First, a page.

Susan Gay Simpson (1948-1988) was born and raised in the Prairie Pothole Region of eastern North Dakota where she developed a lifelong appreciation for waterfowl. Her academic and research pursuits took her to Wellesley College, Massachusetts, the University of Bergen in Norway, and Oregon State University, Corvallis. She began her career in waterfowl management studying white-fronted geese for the U.S. Fish and Wildlife Service on the Colville River delta of Alaska and returned to the Prairie Pothole Region in 1983 as waterfowl biologist for the South Dakota Department of Game, Fish and Parks. As a member of the wildlife agency personnel throughout the Flyway and the continent for her knowledge and ability to deal with complicated waterfowl management issues.
Her dedication and contributions to the improvement of waterfowl populations and habitat serve as a reminder of the tireless effort needed to preserve and enhance our waterfowl resources.
This award was initiated in 1985 and was provided by the South Dakota Chapter of the Wildlife Society.
In 1995 this award changed to a Department Award. This award recognizes an outstanding M.S. student who enrolled in the Wildlife and Fisheries Sciences M.S. graduate program with the Wildlife Specialization for his/her academic achievements, outreach and leadership.
The award was initiated in 2016.
This award was established to honor Dr. Willis' life work and to sustain his legacy through promoting excellence in fisheries education and research. We encourage and appreciate your support of Dave's legacy through a donation to support the growth of this endowment. Gift pledges can be made over multiple years or as single donations. Proceeds will be used to provide competitive research awards to graduate fisheries students who have demonstrated scholarly excellence in fisheries science and best personify Dave's exceptional career and service to our nation's natural resources.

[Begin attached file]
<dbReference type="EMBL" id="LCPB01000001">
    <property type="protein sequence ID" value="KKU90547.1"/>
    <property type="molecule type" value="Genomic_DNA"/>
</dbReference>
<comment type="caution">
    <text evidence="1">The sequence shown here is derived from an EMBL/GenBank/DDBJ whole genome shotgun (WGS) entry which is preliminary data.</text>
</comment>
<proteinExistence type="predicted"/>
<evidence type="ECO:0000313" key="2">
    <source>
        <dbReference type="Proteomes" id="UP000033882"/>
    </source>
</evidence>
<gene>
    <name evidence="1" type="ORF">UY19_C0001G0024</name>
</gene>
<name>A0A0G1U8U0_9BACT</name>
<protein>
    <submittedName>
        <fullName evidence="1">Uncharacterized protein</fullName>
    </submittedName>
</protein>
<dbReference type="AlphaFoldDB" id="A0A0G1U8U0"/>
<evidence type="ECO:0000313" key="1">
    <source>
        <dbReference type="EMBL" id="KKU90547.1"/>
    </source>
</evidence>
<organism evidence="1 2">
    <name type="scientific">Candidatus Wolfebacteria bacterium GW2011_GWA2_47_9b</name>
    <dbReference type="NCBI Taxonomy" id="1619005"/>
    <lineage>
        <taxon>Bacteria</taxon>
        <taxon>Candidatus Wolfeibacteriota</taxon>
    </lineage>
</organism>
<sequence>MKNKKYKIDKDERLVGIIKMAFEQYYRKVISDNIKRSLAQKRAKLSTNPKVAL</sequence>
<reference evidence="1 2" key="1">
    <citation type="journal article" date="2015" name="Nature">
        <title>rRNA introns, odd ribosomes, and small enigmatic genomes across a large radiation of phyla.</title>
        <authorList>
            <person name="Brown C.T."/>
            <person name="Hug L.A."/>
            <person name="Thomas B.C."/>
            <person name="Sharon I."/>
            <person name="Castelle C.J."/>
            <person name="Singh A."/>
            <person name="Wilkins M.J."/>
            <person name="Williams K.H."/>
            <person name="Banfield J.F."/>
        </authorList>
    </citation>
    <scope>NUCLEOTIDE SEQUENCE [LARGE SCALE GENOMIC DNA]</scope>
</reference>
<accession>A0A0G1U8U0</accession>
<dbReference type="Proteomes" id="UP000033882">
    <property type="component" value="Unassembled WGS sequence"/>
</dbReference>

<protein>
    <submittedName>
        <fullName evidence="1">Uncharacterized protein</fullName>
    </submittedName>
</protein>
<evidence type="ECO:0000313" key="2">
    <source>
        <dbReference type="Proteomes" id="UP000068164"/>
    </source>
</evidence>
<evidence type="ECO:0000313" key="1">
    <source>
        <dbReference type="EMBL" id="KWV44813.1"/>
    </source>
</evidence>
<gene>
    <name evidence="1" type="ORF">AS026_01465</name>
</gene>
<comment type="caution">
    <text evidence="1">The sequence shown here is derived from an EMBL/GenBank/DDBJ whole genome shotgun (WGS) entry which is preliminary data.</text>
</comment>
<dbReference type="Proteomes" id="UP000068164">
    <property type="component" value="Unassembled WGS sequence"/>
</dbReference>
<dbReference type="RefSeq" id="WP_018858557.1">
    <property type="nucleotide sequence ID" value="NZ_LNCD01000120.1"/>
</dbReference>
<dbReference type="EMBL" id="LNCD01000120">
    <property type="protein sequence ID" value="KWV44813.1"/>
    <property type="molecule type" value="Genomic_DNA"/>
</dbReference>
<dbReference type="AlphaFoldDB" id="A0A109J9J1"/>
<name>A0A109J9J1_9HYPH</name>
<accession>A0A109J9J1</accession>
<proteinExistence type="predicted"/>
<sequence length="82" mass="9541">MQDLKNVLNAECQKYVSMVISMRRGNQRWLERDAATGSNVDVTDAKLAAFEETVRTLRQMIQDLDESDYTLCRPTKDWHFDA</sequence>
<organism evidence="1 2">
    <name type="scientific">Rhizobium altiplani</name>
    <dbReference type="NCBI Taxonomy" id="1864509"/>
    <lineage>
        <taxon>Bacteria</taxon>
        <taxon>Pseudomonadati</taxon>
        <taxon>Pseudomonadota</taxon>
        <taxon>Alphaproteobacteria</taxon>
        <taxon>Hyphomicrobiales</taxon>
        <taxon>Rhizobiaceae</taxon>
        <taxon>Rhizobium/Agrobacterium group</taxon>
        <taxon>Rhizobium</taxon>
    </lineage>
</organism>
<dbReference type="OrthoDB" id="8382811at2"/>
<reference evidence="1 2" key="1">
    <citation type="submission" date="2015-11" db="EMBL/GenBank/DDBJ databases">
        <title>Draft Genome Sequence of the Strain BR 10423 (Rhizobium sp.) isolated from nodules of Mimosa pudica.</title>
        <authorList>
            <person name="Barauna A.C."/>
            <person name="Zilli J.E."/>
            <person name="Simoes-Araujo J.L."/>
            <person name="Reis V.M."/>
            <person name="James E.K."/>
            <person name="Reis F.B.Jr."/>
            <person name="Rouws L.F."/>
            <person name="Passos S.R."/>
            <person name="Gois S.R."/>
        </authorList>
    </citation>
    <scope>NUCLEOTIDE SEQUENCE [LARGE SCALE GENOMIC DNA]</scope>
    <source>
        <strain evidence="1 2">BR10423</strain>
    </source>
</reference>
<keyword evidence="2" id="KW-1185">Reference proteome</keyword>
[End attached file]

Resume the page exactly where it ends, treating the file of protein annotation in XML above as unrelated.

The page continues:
Dr. Willis' attentive and caring character made him an outstanding leader, mentor, teacher, colleague and friend to Department faculty. Dr. Willis (1955-2014) was a Distinguished Professor of Fisheries Science and Department Head of Natural Resource Management at South Dakota State University. He received his B.S. and M.S. degrees from the University of North Dakota and his Ph.D. from Colorado State University. Over the course of his post-graduate career, he worked as a fishery research biologist with the Kansas Department of Wildlife, Parks and Tourism and taught at Pittsburg State University and Emporia State University before joining the faculty of Wildlife and Fisheries Sciences at South Dakota State University.